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Kodansha's Katakana Workbook: A Step-by-Step Approach to Basic Japanese Writing Blg Wkb Edition

4.8 out of 5 stars 24 customer reviews
ISBN-13: 978-4770030825
ISBN-10: 4770030827
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Editorial Reviews

About the Author

Anne Matsumoto Stewart is a professional Japanese-language instructor with more than 25 years of experience. She has taught at all levels, from kindergarten through university. After earning an M.A. in linguistics from the University of Hawaii, Honolulu, she went on to pursue graduate studies at Tokyo University of Foreign Studies and Cornell University, where she earned another M.A., in Japanese literature. She is the author of All About Katakana and Kodansha's Katakana Workbook (both from Kodansha International), and the coauthor of several volumes of the Total Japanese series (Waseda University). She is a member of the Association of Teachers of Japanese and the National Council of Japanese Language Teachers, and currently teaches and resides in Seattle.
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Product Details

  • Paperback: 112 pages
  • Publisher: Kodansha USA; Blg Wkb edition (February 1, 2009)
  • Language: English
  • ISBN-10: 4770030827
  • ISBN-13: 978-4770030825
  • Product Dimensions: 10.4 x 0.4 x 7.6 inches
  • Shipping Weight: 15.5 ounces
  • Average Customer Review: 4.8 out of 5 stars  See all reviews (24 customer reviews)
  • Amazon Best Sellers Rank: #1,714,074 in Books (See Top 100 in Books)

Customer Reviews

Top Customer Reviews

By [KNDY] Dennis A. Amith TOP 500 REVIEWERVINE VOICE on June 6, 2009
Format: Paperback
Katakana is a Japanese syllabary and a component of the kana system to read English or foreign words not native to Japan and are derived from components of complex kanji.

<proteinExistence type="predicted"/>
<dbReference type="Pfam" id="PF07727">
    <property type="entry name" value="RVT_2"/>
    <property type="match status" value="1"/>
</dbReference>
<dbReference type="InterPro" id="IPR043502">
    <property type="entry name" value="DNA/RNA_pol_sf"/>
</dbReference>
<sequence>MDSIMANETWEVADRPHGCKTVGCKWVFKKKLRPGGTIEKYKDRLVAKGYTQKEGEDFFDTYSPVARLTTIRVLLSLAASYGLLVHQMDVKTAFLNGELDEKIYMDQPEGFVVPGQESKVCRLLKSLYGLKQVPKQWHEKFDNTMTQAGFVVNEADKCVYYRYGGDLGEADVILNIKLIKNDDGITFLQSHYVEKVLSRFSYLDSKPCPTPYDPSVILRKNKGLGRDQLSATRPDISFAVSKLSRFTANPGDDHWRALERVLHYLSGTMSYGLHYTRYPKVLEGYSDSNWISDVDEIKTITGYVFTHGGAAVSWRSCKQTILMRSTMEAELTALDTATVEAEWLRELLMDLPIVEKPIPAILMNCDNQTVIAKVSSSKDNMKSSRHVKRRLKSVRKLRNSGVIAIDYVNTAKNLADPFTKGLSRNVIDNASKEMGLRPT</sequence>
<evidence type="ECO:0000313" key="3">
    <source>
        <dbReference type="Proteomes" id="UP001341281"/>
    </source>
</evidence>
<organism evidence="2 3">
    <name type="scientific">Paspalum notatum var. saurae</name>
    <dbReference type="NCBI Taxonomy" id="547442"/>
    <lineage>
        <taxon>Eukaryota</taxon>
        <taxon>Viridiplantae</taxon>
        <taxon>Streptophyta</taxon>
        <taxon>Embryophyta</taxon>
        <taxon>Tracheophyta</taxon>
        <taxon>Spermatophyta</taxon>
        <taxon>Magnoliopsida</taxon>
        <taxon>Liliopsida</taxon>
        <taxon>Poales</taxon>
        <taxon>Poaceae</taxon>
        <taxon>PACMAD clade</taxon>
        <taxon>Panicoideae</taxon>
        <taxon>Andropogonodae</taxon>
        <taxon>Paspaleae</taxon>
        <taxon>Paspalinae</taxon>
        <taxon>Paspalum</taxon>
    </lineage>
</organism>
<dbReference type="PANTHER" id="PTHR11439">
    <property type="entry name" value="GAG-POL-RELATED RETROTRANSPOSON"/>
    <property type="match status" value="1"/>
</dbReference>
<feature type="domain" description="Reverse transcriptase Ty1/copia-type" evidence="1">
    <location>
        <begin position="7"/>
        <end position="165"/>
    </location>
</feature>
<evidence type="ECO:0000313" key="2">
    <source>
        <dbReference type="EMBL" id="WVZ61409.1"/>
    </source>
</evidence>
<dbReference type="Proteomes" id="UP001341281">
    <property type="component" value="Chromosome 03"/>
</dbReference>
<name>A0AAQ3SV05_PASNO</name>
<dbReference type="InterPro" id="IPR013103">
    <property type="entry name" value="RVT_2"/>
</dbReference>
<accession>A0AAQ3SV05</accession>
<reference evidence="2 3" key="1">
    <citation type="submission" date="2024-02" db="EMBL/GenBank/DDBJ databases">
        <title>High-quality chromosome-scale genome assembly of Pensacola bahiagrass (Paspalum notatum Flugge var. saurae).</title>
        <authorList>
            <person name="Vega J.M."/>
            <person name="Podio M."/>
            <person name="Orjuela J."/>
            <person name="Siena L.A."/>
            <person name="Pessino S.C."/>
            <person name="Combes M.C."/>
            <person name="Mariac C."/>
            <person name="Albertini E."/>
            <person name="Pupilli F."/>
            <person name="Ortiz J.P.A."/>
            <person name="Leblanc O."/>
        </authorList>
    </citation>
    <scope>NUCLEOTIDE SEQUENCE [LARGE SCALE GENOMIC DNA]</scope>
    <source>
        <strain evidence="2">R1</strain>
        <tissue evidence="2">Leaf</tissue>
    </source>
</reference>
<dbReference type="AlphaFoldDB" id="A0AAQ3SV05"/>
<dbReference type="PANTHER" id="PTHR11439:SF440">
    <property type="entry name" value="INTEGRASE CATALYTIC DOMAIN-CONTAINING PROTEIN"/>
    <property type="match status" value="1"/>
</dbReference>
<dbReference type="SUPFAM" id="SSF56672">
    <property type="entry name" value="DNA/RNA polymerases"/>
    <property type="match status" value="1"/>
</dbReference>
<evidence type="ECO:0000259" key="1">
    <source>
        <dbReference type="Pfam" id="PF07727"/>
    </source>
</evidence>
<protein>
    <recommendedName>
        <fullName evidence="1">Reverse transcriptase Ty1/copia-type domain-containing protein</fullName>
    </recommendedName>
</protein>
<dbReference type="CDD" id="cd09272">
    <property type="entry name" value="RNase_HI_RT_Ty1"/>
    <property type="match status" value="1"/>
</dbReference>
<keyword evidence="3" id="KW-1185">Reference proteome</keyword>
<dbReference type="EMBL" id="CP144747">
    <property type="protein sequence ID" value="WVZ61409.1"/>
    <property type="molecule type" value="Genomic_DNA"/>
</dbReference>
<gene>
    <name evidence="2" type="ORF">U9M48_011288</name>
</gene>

If you are a new to learning Japanese, you may have just finished learning how to read and write Japanese in hiragana but now you are realizing that for English words, the Japanese use a whole different syllables to read those words. So, on top of hiragana, now you will need to learn katakana.

When I first started out learning Japanese and before I went to college to minor in Japanese, it was important for me to learn katakana. If you are a foreigner from another country, you will need to write your name in katakana. Go to a restaurant or even a public restroom, you will notice signs that are in katakana. If you are an avid anime viewer or manga reader, you will notice that titles such as "Dragon Ball Z" and "Bleach" are written in katakana. And as daunting as it seems, that you have to learn another syllable system in addition hiragana, you will eventually learn to read and write katakana.

Like hiragana (which you should actually try to learn first), the first thing you will learn is that in Japanese, you will need to learn the a,i,u,e,o but then you move on to the ka, ki, ku ke, ko and then sa, shi, su, se, so and then eventually using the "t's", "n's", "h's", "m's", "y's", "r's", "w's" and others such as "n", "g's", "z's", "j's", "d's", "b's" and "p's". As difficult as it may seem, the truth is that katakana is quite easy to learn and possibly after a week of studying, you will be learning how to read and write words in no time.
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Format: Paperback
this is a great workbook. under each new katakana character you not only get writing practice but get to learn new vocab words. kodansha is an excellent company with great products for studying japanese.

if you are just starting out studying japanese you should know that first you learn hiragana then katakana then kanji.. most kanji learning books list the onyomi (chinese pronunciations) in katakana.. so having a good handle on katakana is helpful later on for kanji study.. this book will help.